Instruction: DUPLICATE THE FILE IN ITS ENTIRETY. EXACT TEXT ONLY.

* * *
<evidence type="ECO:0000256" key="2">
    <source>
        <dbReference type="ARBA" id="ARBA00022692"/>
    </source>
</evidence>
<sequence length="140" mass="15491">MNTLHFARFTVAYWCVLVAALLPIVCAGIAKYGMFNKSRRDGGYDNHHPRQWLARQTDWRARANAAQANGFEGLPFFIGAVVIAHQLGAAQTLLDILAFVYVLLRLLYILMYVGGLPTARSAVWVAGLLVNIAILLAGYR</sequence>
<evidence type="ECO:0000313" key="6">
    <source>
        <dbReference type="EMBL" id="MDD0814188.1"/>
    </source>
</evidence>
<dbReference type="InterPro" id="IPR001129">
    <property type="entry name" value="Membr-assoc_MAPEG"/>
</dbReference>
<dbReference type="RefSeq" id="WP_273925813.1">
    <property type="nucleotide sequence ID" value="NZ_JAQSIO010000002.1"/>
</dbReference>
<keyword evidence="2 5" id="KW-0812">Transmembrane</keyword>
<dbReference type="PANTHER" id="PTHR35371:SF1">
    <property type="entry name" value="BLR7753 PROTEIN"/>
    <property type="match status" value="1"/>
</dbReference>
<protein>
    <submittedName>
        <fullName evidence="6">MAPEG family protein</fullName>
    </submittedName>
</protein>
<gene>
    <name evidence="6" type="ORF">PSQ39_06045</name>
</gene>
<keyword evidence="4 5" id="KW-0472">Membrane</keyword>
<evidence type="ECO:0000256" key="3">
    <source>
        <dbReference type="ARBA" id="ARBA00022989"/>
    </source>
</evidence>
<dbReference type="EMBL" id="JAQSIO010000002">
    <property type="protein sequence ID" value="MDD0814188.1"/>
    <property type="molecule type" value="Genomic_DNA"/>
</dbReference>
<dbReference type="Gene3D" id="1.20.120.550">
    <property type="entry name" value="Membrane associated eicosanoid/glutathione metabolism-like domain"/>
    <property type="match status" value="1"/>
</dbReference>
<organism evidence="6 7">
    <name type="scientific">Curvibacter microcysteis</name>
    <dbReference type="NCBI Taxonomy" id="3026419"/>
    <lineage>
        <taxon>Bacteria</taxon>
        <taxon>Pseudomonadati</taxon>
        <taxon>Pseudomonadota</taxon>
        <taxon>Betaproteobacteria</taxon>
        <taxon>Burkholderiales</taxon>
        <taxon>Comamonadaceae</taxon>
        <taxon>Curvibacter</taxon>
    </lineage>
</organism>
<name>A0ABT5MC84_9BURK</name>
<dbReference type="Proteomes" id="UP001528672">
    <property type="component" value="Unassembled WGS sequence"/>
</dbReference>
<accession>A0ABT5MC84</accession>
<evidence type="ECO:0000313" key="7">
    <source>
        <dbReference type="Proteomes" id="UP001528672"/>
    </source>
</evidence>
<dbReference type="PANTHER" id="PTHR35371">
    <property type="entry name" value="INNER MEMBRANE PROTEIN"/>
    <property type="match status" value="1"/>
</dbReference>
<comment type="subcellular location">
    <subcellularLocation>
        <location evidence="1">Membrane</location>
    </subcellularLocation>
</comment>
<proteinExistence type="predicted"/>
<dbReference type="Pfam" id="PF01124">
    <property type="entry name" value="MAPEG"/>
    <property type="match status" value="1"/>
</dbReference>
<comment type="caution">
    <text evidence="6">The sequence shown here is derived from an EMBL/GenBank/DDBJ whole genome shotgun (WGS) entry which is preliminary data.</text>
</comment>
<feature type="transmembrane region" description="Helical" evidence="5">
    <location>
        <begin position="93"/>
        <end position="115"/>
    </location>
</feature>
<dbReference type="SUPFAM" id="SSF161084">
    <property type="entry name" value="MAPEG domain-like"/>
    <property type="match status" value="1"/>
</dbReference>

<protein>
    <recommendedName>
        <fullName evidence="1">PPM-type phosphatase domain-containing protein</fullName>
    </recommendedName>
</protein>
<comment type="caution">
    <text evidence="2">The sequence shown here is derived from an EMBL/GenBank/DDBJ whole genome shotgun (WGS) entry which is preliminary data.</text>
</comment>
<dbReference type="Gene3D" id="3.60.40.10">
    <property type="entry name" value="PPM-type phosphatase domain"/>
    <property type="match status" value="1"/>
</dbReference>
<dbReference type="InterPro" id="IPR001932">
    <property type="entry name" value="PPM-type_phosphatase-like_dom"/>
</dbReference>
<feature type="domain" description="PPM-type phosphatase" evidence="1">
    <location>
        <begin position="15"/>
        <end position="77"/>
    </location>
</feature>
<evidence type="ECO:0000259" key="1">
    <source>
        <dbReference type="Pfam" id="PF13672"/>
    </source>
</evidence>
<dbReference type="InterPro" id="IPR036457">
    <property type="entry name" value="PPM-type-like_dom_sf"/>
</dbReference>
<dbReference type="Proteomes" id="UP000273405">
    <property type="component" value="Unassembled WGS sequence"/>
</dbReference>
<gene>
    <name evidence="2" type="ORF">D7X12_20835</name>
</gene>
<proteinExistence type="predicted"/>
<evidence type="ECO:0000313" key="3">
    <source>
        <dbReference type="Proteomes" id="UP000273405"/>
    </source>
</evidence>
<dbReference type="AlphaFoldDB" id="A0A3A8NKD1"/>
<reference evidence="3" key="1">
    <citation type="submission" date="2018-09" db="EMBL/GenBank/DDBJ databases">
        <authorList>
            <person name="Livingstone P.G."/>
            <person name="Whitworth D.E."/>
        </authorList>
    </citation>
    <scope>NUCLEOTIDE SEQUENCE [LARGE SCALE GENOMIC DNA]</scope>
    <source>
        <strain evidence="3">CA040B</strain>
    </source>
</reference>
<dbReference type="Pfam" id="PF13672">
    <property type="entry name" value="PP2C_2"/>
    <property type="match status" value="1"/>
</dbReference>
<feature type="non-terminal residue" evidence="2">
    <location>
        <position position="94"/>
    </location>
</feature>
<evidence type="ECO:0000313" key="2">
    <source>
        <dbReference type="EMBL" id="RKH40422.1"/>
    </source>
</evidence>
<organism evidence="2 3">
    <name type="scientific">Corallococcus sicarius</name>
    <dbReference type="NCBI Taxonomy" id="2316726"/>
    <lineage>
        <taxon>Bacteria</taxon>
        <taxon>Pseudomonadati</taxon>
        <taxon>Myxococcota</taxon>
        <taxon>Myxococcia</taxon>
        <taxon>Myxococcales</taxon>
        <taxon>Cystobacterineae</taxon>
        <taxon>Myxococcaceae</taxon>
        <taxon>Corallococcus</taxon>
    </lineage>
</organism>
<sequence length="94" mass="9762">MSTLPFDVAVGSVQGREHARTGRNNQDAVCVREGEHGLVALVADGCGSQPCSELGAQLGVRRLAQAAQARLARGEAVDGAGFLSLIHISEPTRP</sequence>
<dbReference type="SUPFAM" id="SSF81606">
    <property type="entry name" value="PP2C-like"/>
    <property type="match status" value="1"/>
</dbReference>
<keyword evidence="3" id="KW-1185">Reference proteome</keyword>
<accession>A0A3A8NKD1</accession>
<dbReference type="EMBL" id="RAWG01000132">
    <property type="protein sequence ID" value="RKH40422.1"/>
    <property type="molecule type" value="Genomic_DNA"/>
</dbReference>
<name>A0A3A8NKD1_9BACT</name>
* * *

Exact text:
<evidence type="ECO:0000256" key="2">
    <source>
        <dbReference type="ARBA" id="ARBA00022692"/>
    </source>
</evidence>
<sequence length="140" mass="15491">MNTLHFARFTVAYWCVLVAALLPIVCAGIAKYGMFNKSRRDGGYDNHHPRQWLARQTDWRARANAAQANGFEGLPFFIGAVVIAHQLGAAQTLLDILAFVYVLLRLLYILMYVGGLPTARSAVWVAGLLVNIAILLAGYR</sequence>
<evidence type="ECO:0000313" key="6">
    <source>
        <dbReference type="EMBL" id="MDD0814188.1"/>
    </source>
</evidence>
<dbReference type="InterPro" id="IPR001129">
    <property type="entry name" value="Membr-assoc_MAPEG"/>
</dbReference>
<dbReference type="RefSeq" id="WP_273925813.1">
    <property type="nucleotide sequence ID" value="NZ_JAQSIO010000002.1"/>
</dbReference>
<keyword evidence="2 5" id="KW-0812">Transmembrane</keyword>
<dbReference type="PANTHER" id="PTHR35371:SF1">
    <property type="entry name" value="BLR7753 PROTEIN"/>
    <property type="match status" value="1"/>
</dbReference>
<protein>
    <submittedName>
        <fullName evidence="6">MAPEG family protein</fullName>
    </submittedName>
</protein>
<gene>
    <name evidence="6" type="ORF">PSQ39_06045</name>
</gene>
<keyword evidence="4 5" id="KW-0472">Membrane</keyword>
<evidence type="ECO:0000256" key="3">
    <source>
        <dbReference type="ARBA" id="ARBA00022989"/>
    </source>
</evidence>
<dbReference type="EMBL" id="JAQSIO010000002">
    <property type="protein sequence ID" value="MDD0814188.1"/>
    <property type="molecule type" value="Genomic_DNA"/>
</dbReference>
<dbReference type="Gene3D" id="1.20.120.550">
    <property type="entry name" value="Membrane associated eicosanoid/glutathione metabolism-like domain"/>
    <property type="match status" value="1"/>
</dbReference>
<organism evidence="6 7">
    <name type="scientific">Curvibacter microcysteis</name>
    <dbReference type="NCBI Taxonomy" id="3026419"/>
    <lineage>
        <taxon>Bacteria</taxon>
        <taxon>Pseudomonadati</taxon>
        <taxon>Pseudomonadota</taxon>
        <taxon>Betaproteobacteria</taxon>
        <taxon>Burkholderiales</taxon>
        <taxon>Comamonadaceae</taxon>
        <taxon>Curvibacter</taxon>
    </lineage>
</organism>
<name>A0ABT5MC84_9BURK</name>
<dbReference type="Proteomes" id="UP001528672">
    <property type="component" value="Unassembled WGS sequence"/>
</dbReference>
<accession>A0ABT5MC84</accession>
<evidence type="ECO:0000313" key="7">
    <source>
        <dbReference type="Proteomes" id="UP001528672"/>
    </source>
</evidence>
<dbReference type="PANTHER" id="PTHR35371">
    <property type="entry name" value="INNER MEMBRANE PROTEIN"/>
    <property type="match status" value="1"/>
</dbReference>
<comment type="subcellular location">
    <subcellularLocation>
        <location evidence="1">Membrane</location>
    </subcellularLocation>
</comment>
<proteinExistence type="predicted"/>
<dbReference type="Pfam" id="PF01124">
    <property type="entry name" value="MAPEG"/>
    <property type="match status" value="1"/>
</dbReference>
<comment type="caution">
    <text evidence="6">The sequence shown here is derived from an EMBL/GenBank/DDBJ whole genome shotgun (WGS) entry which is preliminary data.</text>
</comment>
<feature type="transmembrane region" description="Helical" evidence="5">
    <location>
        <begin position="93"/>
        <end position="115"/>
    </location>
</feature>
<dbReference type="SUPFAM" id="SSF161084">
    <property type="entry name" value="MAPEG domain-like"/>
    <property type="match status" value="1"/>
</dbReference>

<protein>
    <recommendedName>
        <fullName evidence="1">PPM-type phosphatase domain-containing protein</fullName>
    </recommendedName>
</protein>
<comment type="caution">
    <text evidence="2">The sequence shown here is derived from an EMBL/GenBank/DDBJ whole genome shotgun (WGS) entry which is preliminary data.</text>
</comment>
<dbReference type="Gene3D" id="3.60.40.10">
    <property type="entry name" value="PPM-type phosphatase domain"/>
    <property type="match status" value="1"/>
</dbReference>
<dbReference type="InterPro" id="IPR001932">
    <property type="entry name" value="PPM-type_phosphatase-like_dom"/>
</dbReference>
<feature type="domain" description="PPM-type phosphatase" evidence="1">
    <location>
        <begin position="15"/>
        <end position="77"/>
    </location>
</feature>
<evidence type="ECO:0000259" key="1">
    <source>
        <dbReference type="Pfam" id="PF13672"/>
    </source>
</evidence>
<dbReference type="InterPro" id="IPR036457">
    <property type="entry name" value="PPM-type-like_dom_sf"/>
</dbReference>
<dbReference type="Proteomes" id="UP000273405">
    <property type="component" value="Unassembled WGS sequence"/>
</dbReference>
<gene>
    <name evidence="2" type="ORF">D7X12_20835</name>
</gene>
<proteinExistence type="predicted"/>
<evidence type="ECO:0000313" key="3">
    <source>
        <dbReference type="Proteomes" id="UP000273405"/>
    </source>
</evidence>
<dbReference type="AlphaFoldDB" id="A0A3A8NKD1"/>
<reference evidence="3" key="1">
    <citation type="submission" date="2018-09" db="EMBL/GenBank/DDBJ databases">
        <authorList>
            <person name="Livingstone P.G."/>
            <person name="Whitworth D.E."/>
        </authorList>
    </citation>
    <scope>NUCLEOTIDE SEQUENCE [LARGE SCALE GENOMIC DNA]</scope>
    <source>
        <strain evidence="3">CA040B</strain>
    </source>
</reference>
<dbReference type="Pfam" id="PF13672">
    <property type="entry name" value="PP2C_2"/>
    <property type="match status" value="1"/>
</dbReference>
<feature type="non-terminal residue" evidence="2">
    <location>
        <position position="94"/>
    </location>
</feature>
<evidence type="ECO:0000313" key="2">
    <source>
        <dbReference type="EMBL" id="RKH40422.1"/>
    </source>
</evidence>
<organism evidence="2 3">
    <name type="scientific">Corallococcus sicarius</name>
    <dbReference type="NCBI Taxonomy" id="2316726"/>
    <lineage>
        <taxon>Bacteria</taxon>
        <taxon>Pseudomonadati</taxon>
        <taxon>Myxococcota</taxon>
        <taxon>Myxococcia</taxon>
        <taxon>Myxococcales</taxon>
        <taxon>Cystobacterineae</taxon>
        <taxon>Myxococcaceae</taxon>
        <taxon>Corallococcus</taxon>
    </lineage>
</organism>
<sequence length="94" mass="9762">MSTLPFDVAVGSVQGREHARTGRNNQDAVCVREGEHGLVALVADGCGSQPCSELGAQLGVRRLAQAAQARLARGEAVDGAGFLSLIHISEPTRP</sequence>
<dbReference type="SUPFAM" id="SSF81606">
    <property type="entry name" value="PP2C-like"/>
    <property type="match status" value="1"/>
</dbReference>
<keyword evidence="3" id="KW-1185">Reference proteome</keyword>
<accession>A0A3A8NKD1</accession>
<dbReference type="EMBL" id="RAWG01000132">
    <property type="protein sequence ID" value="RKH40422.1"/>
    <property type="molecule type" value="Genomic_DNA"/>
</dbReference>
<name>A0A3A8NKD1_9BACT</name>